By BRUCE SCHREINER
LOUISVILLE, Ky. (AP) â¿¿ A longtime coal operator plans to open seven mines in the heart of the eastern Kentucky coalfields in a venture expected to create more than 250 jobs in a hard-pressed region where several thousand mining jobs have disappeared in recent years.
Bill Smith said most of the coal extracted by his High Ridge Mining operation in Pike County will be shipped to China to help fuel its economy.
"We plan on mining a million tons a year," Smith said recently.
It's a business model that officials hope will rejuvenate the area's slumping coal industry as they increasingly look abroad at emerging markets as domestic demand has dwindled.
"The short-term economic outlook for coal seems dismal, but due to the growth taking place in Asia, coal is needed to sustain it," said Pike County Judge-Executive Wayne T. Rutherford. He insists that makes the long-term outlook for eastern Kentucky coal "rather bright."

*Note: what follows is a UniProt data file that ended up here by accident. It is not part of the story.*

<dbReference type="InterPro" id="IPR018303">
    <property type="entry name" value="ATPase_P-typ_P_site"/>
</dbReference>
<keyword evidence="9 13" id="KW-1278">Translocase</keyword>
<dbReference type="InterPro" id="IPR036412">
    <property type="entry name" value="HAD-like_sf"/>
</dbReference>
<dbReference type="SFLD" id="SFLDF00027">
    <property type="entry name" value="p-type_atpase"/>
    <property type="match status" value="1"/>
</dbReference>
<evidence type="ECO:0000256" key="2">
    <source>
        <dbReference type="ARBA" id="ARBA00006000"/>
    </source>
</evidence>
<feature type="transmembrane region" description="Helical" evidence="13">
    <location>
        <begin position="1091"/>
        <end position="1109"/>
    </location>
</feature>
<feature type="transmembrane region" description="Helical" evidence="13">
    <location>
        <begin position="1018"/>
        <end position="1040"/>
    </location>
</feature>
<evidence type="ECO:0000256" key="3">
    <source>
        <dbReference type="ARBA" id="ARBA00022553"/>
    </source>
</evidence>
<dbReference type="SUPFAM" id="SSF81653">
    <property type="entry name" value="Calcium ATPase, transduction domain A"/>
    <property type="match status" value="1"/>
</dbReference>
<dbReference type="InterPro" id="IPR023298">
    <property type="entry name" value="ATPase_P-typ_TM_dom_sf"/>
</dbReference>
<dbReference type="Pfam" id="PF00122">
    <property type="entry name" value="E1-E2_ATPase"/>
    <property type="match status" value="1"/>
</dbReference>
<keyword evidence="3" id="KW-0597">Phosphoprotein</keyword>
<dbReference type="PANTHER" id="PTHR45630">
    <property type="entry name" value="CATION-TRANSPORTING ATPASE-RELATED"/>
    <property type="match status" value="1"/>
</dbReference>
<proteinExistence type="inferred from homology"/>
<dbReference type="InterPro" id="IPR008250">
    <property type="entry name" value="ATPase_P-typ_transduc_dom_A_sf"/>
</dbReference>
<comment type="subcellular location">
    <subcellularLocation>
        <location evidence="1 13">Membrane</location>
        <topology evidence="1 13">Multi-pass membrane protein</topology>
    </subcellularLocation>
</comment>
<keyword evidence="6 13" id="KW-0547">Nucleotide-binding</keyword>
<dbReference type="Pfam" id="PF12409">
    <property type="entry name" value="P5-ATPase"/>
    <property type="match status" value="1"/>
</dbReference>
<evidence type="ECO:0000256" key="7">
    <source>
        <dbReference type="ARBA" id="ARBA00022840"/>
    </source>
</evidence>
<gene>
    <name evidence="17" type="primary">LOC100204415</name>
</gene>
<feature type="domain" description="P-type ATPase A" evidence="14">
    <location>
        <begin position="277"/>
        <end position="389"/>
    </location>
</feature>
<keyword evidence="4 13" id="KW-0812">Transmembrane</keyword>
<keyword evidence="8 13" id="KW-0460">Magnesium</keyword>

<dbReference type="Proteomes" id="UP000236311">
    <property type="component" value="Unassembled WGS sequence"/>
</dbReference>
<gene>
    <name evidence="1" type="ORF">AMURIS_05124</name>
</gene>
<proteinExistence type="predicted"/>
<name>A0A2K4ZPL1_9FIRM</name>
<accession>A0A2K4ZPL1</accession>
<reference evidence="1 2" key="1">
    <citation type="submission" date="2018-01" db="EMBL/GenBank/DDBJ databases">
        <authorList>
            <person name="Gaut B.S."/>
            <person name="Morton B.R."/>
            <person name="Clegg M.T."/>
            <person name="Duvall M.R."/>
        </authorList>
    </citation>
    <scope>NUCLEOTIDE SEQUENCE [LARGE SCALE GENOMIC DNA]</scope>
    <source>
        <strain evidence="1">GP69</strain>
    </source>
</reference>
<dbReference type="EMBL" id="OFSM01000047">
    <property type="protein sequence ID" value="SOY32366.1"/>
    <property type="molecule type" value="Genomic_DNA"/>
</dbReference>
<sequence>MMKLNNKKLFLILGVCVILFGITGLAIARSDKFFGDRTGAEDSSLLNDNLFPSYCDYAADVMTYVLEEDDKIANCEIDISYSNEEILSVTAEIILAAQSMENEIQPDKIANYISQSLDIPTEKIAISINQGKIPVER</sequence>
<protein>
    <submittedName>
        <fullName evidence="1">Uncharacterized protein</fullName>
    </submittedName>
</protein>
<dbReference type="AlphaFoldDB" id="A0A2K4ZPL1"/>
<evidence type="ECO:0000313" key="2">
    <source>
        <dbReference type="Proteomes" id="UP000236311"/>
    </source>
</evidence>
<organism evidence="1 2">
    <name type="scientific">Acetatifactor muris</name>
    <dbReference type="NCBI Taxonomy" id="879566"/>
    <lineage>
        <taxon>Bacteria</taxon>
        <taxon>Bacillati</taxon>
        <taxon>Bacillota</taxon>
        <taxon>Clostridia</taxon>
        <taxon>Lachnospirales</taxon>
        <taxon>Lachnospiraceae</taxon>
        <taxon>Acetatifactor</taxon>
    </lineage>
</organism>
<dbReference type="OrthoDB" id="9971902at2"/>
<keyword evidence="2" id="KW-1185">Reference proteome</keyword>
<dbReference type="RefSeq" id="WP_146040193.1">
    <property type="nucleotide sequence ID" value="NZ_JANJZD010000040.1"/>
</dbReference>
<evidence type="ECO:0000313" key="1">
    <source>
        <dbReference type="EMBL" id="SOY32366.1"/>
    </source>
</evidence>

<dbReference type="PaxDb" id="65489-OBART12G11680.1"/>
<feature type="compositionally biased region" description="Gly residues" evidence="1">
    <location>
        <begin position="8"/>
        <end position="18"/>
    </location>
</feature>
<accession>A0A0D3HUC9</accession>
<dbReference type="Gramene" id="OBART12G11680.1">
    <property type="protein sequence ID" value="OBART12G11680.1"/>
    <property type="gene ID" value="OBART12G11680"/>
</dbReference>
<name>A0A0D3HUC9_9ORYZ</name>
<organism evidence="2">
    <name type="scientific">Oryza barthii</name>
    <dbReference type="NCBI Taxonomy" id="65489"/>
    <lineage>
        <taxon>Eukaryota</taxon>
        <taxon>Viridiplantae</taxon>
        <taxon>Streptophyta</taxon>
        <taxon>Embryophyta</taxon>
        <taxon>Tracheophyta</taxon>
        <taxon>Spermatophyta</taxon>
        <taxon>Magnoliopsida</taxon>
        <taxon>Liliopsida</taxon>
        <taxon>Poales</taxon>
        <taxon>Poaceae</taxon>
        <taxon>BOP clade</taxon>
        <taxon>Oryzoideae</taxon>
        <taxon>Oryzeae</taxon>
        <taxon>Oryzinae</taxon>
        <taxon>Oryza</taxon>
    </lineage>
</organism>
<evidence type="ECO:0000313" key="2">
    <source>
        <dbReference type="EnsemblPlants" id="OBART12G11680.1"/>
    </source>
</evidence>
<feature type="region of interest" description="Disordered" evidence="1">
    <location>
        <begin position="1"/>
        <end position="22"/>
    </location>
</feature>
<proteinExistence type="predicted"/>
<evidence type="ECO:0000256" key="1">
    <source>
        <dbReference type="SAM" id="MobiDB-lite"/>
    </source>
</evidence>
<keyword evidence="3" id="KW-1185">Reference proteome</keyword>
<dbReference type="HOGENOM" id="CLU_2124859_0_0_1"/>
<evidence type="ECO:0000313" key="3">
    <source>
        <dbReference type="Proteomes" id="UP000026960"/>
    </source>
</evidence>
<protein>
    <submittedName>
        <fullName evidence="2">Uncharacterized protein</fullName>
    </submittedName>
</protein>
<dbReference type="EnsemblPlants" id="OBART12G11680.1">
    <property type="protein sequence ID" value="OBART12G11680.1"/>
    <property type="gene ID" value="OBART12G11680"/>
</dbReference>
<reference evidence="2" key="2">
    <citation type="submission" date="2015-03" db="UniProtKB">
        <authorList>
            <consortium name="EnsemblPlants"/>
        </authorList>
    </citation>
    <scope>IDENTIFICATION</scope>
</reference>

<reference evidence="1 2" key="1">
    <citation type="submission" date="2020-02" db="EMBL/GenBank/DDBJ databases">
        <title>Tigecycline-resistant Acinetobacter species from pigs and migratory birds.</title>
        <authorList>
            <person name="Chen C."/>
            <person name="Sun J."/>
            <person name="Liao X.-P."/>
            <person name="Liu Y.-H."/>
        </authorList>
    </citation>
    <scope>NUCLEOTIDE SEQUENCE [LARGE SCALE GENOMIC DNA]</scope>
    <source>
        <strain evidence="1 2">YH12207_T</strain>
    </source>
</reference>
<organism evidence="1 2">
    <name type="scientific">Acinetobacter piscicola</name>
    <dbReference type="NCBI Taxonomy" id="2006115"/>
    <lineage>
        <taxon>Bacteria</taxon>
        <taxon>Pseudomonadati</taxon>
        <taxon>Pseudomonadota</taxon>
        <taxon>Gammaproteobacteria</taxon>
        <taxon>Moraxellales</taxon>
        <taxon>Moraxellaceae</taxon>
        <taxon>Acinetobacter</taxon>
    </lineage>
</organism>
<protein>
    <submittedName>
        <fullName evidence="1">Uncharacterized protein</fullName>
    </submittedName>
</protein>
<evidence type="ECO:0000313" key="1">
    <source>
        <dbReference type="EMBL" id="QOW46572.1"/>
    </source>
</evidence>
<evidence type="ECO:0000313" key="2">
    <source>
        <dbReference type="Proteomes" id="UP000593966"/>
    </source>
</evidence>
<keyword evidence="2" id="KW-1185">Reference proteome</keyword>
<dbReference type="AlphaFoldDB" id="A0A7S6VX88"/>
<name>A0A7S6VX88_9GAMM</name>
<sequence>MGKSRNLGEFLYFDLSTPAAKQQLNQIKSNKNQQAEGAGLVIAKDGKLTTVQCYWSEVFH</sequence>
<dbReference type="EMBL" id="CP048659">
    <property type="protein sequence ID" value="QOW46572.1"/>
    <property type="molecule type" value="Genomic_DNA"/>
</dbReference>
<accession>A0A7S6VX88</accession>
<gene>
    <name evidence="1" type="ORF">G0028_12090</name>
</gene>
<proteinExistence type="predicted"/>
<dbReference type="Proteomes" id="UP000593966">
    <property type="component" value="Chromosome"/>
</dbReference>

Officials expect Smith's new venture will draw large numbers of job applicants, including plenty of out-of-work miners.
"People are hurting," Rutherford said Monday. "Their quality of life has been hit like it's never been hit before."
Coal mining jobs in Kentucky have dropped from 15,500 in April 2012 to 11,700 this past April, according to state figures. In April 2009, the mining workforce was 18,200.
The employment drop has coincided with a decline in output. Production in eastern Kentucky fell to 49.4 million tons last year, the lowest level since 1965, according to the report from the state's Department for Energy Development and Independence.
In western Kentucky's coal region, production was up slightly last year by 2.5 percent, to 42 million tons.
Pike County had a jobless rate of 11.1 percent this past March, well above the statewide rate of 8 percent in the same month.